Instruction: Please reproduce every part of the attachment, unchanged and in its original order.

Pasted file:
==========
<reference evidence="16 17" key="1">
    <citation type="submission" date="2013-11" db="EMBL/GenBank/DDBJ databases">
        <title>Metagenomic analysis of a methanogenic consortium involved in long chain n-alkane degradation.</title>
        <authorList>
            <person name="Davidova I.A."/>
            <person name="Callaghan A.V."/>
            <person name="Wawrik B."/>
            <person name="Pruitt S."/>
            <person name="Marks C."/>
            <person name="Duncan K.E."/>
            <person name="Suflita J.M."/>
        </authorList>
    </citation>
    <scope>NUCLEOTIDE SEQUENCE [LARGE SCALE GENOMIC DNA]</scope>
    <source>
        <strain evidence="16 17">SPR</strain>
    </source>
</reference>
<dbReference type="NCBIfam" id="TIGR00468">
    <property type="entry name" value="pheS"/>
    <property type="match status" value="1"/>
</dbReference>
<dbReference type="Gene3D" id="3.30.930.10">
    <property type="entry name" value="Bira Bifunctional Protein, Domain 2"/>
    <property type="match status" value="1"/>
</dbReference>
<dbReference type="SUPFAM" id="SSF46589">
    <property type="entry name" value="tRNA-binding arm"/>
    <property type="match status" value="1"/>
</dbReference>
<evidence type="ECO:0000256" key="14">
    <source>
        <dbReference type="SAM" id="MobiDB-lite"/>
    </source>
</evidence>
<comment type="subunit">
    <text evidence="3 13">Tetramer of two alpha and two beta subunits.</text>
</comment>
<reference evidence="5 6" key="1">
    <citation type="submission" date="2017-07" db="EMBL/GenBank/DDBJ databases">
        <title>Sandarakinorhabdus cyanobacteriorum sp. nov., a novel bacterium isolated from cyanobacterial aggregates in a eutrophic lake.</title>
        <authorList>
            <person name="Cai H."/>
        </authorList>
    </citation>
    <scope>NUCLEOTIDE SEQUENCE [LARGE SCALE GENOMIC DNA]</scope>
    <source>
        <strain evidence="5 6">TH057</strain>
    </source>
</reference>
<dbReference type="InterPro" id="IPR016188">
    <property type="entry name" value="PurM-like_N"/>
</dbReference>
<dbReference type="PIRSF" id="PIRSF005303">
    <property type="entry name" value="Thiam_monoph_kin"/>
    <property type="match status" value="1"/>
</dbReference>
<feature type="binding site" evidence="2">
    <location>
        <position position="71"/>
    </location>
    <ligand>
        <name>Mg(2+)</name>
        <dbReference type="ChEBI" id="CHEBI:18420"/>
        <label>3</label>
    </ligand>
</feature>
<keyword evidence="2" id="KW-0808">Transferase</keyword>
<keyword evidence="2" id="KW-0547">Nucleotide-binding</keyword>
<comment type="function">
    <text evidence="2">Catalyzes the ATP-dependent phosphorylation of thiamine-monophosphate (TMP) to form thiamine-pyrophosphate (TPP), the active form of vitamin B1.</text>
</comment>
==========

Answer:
<reference evidence="16 17" key="1">
    <citation type="submission" date="2013-11" db="EMBL/GenBank/DDBJ databases">
        <title>Metagenomic analysis of a methanogenic consortium involved in long chain n-alkane degradation.</title>
        <authorList>
            <person name="Davidova I.A."/>
            <person name="Callaghan A.V."/>
            <person name="Wawrik B."/>
            <person name="Pruitt S."/>
            <person name="Marks C."/>
            <person name="Duncan K.E."/>
            <person name="Suflita J.M."/>
        </authorList>
    </citation>
    <scope>NUCLEOTIDE SEQUENCE [LARGE SCALE GENOMIC DNA]</scope>
    <source>
        <strain evidence="16 17">SPR</strain>
    </source>
</reference>
<dbReference type="NCBIfam" id="TIGR00468">
    <property type="entry name" value="pheS"/>
    <property type="match status" value="1"/>
</dbReference>
<dbReference type="Gene3D" id="3.30.930.10">
    <property type="entry name" value="Bira Bifunctional Protein, Domain 2"/>
    <property type="match status" value="1"/>
</dbReference>
<dbReference type="SUPFAM" id="SSF46589">
    <property type="entry name" value="tRNA-binding arm"/>
    <property type="match status" value="1"/>
</dbReference>
<evidence type="ECO:0000256" key="14">
    <source>
        <dbReference type="SAM" id="MobiDB-lite"/>
    </source>
</evidence>
<comment type="subunit">
    <text evidence="3 13">Tetramer of two alpha and two beta subunits.</text>
</comment>
<reference evidence="5 6" key="1">
    <citation type="submission" date="2017-07" db="EMBL/GenBank/DDBJ databases">
        <title>Sandarakinorhabdus cyanobacteriorum sp. nov., a novel bacterium isolated from cyanobacterial aggregates in a eutrophic lake.</title>
        <authorList>
            <person name="Cai H."/>
        </authorList>
    </citation>
    <scope>NUCLEOTIDE SEQUENCE [LARGE SCALE GENOMIC DNA]</scope>
    <source>
        <strain evidence="5 6">TH057</strain>
    </source>
</reference>
<dbReference type="InterPro" id="IPR016188">
    <property type="entry name" value="PurM-like_N"/>
</dbReference>
<dbReference type="PIRSF" id="PIRSF005303">
    <property type="entry name" value="Thiam_monoph_kin"/>
    <property type="match status" value="1"/>
</dbReference>
<feature type="binding site" evidence="2">
    <location>
        <position position="71"/>
    </location>
    <ligand>
        <name>Mg(2+)</name>
        <dbReference type="ChEBI" id="CHEBI:18420"/>
        <label>3</label>
    </ligand>
</feature>
<keyword evidence="2" id="KW-0808">Transferase</keyword>
<keyword evidence="2" id="KW-0547">Nucleotide-binding</keyword>
<comment type="function">
    <text evidence="2">Catalyzes the ATP-dependent phosphorylation of thiamine-monophosphate (TMP) to form thiamine-pyrophosphate (TPP), the active form of vitamin B1.</text>
</comment>